Japanese carmakers Honda Motor and Nissan Motor sharply increased their half-year profits and improved their full-year outlook. Both companies’ profits and sales are supported by a weaker domestic currency, which, when translated, boosts the value of foreign earnings. However, the automakers are struggling in the Chinese market, where they face stiff competition, Kyodo News Agency reported.
Honda’s Impressive Results and Forecasts
Honda said today it increased net profit 82 percent to a record 616.3 billion yen in the first fiscal half ended Sept. 30. Its sales rose 19 percent to a record 9.6 trillion yen. The company now expects to report a net profit of 930 billion yen for the full financial year. In its previous forecast, it had estimated full-year profit of only 800 billion yen.
Profit is expected to increase by nearly 43 percent year-on-year, according to the new forecast. The company also improved its full-year outlook for sales, which are expected to reach a record 1.2 trillion yen instead of the previously forecast 1 trillion yen, according to the new forecast.
Honda pointed out that the improved forecasts for sales and profit were driven by a decline in the cost of raw materials, particularly precious metals, in addition to a weaker local currency. However, it lowered its full-year car sales estimate by a quarter of a million vehicles to 4.1 million, mainly due to the downturn in the Chinese market.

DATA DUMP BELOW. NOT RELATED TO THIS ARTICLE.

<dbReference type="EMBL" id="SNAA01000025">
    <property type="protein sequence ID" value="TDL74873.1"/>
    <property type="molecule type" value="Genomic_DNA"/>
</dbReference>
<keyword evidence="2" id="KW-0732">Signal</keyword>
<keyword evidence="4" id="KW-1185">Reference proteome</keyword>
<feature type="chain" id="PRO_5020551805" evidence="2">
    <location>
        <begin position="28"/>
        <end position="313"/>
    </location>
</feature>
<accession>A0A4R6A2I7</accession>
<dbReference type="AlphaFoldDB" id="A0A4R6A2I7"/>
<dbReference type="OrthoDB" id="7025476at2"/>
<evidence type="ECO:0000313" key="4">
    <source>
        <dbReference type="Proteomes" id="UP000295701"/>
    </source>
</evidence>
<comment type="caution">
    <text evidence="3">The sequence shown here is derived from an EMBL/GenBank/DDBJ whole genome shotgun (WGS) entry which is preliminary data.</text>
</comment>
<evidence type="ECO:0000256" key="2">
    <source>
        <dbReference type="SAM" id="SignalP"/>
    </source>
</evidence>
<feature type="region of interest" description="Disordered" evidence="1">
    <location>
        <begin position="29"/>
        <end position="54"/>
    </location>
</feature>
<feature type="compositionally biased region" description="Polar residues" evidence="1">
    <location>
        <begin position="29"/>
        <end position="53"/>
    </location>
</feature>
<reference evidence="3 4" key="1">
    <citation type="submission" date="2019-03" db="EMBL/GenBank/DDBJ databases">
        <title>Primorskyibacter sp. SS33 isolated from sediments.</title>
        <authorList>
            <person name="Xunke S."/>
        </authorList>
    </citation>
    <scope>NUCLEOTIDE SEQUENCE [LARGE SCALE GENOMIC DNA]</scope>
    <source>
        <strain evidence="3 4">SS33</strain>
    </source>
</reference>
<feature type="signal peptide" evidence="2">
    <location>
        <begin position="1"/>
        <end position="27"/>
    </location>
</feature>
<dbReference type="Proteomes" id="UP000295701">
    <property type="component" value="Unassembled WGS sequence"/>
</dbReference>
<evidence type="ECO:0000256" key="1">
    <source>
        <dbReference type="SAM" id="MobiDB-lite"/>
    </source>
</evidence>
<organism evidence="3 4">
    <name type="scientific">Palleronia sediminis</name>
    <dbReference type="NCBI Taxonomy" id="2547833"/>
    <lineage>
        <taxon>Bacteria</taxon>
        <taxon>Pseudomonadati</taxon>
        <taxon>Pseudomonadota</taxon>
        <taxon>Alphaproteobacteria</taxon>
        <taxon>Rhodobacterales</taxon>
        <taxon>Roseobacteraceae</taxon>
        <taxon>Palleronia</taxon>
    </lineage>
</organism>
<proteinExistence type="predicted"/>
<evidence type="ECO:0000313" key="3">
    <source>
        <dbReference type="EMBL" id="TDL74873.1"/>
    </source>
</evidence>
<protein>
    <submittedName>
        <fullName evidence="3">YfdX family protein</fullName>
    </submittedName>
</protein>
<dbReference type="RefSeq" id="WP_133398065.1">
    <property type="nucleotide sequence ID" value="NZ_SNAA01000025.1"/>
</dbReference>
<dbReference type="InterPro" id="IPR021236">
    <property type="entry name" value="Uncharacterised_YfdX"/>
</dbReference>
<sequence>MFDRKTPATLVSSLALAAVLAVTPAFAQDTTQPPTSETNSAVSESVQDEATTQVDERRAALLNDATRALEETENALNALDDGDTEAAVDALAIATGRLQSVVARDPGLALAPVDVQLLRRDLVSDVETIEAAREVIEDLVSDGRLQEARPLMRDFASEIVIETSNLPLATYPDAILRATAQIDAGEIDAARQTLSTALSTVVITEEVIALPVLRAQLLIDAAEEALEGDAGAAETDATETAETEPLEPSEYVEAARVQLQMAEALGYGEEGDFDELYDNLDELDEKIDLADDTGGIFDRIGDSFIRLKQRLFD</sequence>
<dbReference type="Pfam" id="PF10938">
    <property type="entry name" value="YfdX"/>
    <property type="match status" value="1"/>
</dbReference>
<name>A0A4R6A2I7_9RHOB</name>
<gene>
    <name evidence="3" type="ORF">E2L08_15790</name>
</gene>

Nissan’s Profit Surge and Market Challenges
Nissan said today it more than quadrupled its half-year net profit to 292.2 billion yen (over 44 billion kronor). It improved its full-year profit estimate to 390 billion yen from the 340 billion yen previously forecast. Compared to last year, full-year profit is expected to increase by almost 76 percent.
Nissan’s half-year sales rose 30 percent to a record 6.1 trillion yen. The carmaker confirmed that it plans to sell about 3.7 million vehicles in the full year. However, it warned that it faces an “immediate challenge” to improve its business in China.
Nissan increased global sales by around three per cent to 1.62 million vehicles in the half-year. But in China alone, its sales fell by more than a third due to fierce competition and a shift of customers to electric and hybrid cars. The company plans to reverse the sales decline in China with new models, which it plans to start selling in the Chinese market in the second half of next year.